Today’s Gospel passage is bookended by references to the Father in heaven. This gives us an insight into the meaning of prayer, which is less a set of words than it is an expression of a relationship.
Jesus’s entire being was directed to the Father to whom he would give everything, even his life, to do the Father’s will. From this orientation, Jesus is able to pray and know that his prayer is heard. When Jesus teaches his disciples to pray, he hands on not only the words that will become one of our treasures but also the relationship that he has with the Father. In Jesus, we, too, can call God our Father and have faith in the Father’s abundant goodness.Prayer expresses and nurtures that intimate relationship with Christ who serves not as gatekeeper to the Father but as the very heart of God. Click To Tweet
Theologian Mark Searle described Christian prayer this way: “In thinking of Christ’s mediatorial role, therefore, we should not think of Christ as coming between us and God, as a go-between accentuating our continuing distance from God even as he bridges it. Rather we come to God in Christ, where Christ is the holy ground, the very place of encounter, the way into the abyss of the mystery of God” (Called to Participate: Theological, Ritual, and Social Perspectives, p. 41).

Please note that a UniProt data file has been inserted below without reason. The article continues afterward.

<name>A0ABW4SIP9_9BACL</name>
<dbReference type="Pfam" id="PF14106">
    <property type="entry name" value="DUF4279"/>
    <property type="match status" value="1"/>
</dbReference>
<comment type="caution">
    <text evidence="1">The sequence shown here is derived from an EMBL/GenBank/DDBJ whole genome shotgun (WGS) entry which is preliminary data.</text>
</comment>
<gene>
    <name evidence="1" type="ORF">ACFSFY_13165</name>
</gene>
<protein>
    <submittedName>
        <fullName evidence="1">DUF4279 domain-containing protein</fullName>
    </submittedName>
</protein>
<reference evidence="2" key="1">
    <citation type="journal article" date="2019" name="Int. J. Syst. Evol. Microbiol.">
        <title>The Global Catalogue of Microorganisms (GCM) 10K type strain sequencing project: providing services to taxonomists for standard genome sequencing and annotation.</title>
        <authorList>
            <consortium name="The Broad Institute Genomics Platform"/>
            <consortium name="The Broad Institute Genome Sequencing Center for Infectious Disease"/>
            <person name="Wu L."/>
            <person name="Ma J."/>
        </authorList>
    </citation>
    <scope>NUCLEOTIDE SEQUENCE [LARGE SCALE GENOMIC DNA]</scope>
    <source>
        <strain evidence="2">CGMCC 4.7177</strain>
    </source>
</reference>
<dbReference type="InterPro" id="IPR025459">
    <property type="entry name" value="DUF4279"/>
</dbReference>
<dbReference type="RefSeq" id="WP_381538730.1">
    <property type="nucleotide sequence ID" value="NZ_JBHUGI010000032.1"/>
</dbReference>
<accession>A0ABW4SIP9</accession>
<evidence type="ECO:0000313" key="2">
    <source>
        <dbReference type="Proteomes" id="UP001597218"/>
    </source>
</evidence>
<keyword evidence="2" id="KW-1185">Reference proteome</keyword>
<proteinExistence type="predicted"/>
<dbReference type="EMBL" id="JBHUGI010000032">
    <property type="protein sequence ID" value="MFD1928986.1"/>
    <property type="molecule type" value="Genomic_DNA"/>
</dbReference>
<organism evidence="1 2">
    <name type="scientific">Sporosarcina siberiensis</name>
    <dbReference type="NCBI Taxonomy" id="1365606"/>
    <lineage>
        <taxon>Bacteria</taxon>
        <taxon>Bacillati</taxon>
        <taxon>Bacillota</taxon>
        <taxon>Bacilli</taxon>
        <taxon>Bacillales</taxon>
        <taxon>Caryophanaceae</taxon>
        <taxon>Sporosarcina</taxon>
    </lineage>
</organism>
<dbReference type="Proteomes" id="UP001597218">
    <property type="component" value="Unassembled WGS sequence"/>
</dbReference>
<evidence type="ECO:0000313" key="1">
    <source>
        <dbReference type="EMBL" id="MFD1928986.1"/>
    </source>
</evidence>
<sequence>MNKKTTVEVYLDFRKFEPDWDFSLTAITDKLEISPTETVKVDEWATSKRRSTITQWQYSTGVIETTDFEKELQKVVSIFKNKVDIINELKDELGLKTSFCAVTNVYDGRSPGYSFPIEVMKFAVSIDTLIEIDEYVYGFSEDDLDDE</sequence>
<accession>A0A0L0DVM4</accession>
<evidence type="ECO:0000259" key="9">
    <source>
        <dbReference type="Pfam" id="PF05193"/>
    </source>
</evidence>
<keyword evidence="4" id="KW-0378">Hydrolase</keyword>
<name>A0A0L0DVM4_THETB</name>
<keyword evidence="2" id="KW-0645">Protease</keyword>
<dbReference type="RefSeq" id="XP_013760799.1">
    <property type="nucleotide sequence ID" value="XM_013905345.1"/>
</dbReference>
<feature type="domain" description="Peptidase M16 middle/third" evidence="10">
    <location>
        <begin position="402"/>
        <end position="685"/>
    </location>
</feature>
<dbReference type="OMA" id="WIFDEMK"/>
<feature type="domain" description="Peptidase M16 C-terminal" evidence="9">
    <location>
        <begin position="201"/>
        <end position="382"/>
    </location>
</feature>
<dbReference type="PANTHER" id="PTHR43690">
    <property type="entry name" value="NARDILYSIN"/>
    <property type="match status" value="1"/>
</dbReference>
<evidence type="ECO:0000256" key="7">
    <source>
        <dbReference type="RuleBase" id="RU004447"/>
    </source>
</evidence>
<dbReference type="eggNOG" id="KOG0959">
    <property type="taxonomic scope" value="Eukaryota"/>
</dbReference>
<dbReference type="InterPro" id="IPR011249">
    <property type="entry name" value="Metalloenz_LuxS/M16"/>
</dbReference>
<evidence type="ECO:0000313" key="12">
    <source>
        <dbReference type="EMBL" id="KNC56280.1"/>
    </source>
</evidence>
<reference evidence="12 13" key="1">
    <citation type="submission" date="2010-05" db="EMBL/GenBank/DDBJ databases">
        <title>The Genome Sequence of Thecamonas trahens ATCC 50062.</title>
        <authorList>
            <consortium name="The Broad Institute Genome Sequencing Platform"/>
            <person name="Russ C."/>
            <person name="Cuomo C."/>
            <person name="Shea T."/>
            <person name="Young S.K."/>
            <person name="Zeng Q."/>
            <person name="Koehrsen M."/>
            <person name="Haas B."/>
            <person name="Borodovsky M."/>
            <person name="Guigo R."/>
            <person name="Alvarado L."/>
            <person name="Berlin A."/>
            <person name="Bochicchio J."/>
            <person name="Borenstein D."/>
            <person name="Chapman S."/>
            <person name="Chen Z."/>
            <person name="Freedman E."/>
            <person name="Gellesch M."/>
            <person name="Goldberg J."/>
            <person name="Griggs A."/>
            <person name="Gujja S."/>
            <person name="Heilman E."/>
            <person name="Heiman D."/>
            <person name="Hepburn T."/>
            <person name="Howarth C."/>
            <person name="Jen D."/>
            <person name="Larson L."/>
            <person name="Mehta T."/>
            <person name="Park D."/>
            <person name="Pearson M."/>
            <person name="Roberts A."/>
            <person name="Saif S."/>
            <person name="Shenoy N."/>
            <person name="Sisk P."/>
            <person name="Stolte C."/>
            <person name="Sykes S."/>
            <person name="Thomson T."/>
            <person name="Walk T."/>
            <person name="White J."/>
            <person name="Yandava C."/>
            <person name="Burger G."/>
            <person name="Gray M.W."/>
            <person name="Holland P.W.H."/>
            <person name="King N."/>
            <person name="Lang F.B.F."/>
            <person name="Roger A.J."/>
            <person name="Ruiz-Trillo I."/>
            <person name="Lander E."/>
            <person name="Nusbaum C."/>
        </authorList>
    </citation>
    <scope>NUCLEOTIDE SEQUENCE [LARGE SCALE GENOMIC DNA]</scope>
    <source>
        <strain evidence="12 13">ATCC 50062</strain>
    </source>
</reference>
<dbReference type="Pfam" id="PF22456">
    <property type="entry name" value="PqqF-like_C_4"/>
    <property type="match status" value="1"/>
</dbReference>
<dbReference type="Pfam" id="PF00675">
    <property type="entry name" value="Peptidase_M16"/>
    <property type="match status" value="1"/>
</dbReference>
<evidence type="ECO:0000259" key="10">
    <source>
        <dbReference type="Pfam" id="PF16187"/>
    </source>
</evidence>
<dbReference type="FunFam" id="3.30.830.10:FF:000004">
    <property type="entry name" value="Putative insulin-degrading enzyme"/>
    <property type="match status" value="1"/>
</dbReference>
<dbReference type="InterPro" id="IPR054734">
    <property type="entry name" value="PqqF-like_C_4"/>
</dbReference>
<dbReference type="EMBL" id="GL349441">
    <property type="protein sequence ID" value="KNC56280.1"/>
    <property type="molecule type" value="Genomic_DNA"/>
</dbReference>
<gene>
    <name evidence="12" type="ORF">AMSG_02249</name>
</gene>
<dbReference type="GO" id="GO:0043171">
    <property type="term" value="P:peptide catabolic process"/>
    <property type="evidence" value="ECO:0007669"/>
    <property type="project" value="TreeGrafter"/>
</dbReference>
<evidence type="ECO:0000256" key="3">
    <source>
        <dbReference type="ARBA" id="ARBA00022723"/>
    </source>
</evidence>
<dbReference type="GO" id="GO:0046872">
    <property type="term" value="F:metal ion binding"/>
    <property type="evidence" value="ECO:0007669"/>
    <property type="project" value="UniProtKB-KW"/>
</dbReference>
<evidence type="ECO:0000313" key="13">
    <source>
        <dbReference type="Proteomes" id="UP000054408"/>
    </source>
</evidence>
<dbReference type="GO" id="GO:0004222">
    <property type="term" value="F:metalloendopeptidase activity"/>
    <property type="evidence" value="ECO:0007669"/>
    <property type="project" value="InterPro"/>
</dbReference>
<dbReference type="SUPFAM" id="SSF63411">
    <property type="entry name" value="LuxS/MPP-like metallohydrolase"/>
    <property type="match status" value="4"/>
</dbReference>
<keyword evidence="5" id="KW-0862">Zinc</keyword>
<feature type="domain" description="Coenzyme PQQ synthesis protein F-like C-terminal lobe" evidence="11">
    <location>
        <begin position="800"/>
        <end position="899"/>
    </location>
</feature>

Prayer expresses and nurtures that intimate relationship with Christ who serves not as gatekeeper to the Father but as the very heart of God.
This post was first published in “GIA Quarterly: A Liturgical Music Journal.”
Image credit: Photo by m.kucova.
Read more reflections on the Sunday readings here:
- Three liturgical tools
- More than just religious words
- Liturgy is bigger than us
- Opening our lives to the stranger
- The meaning of prayer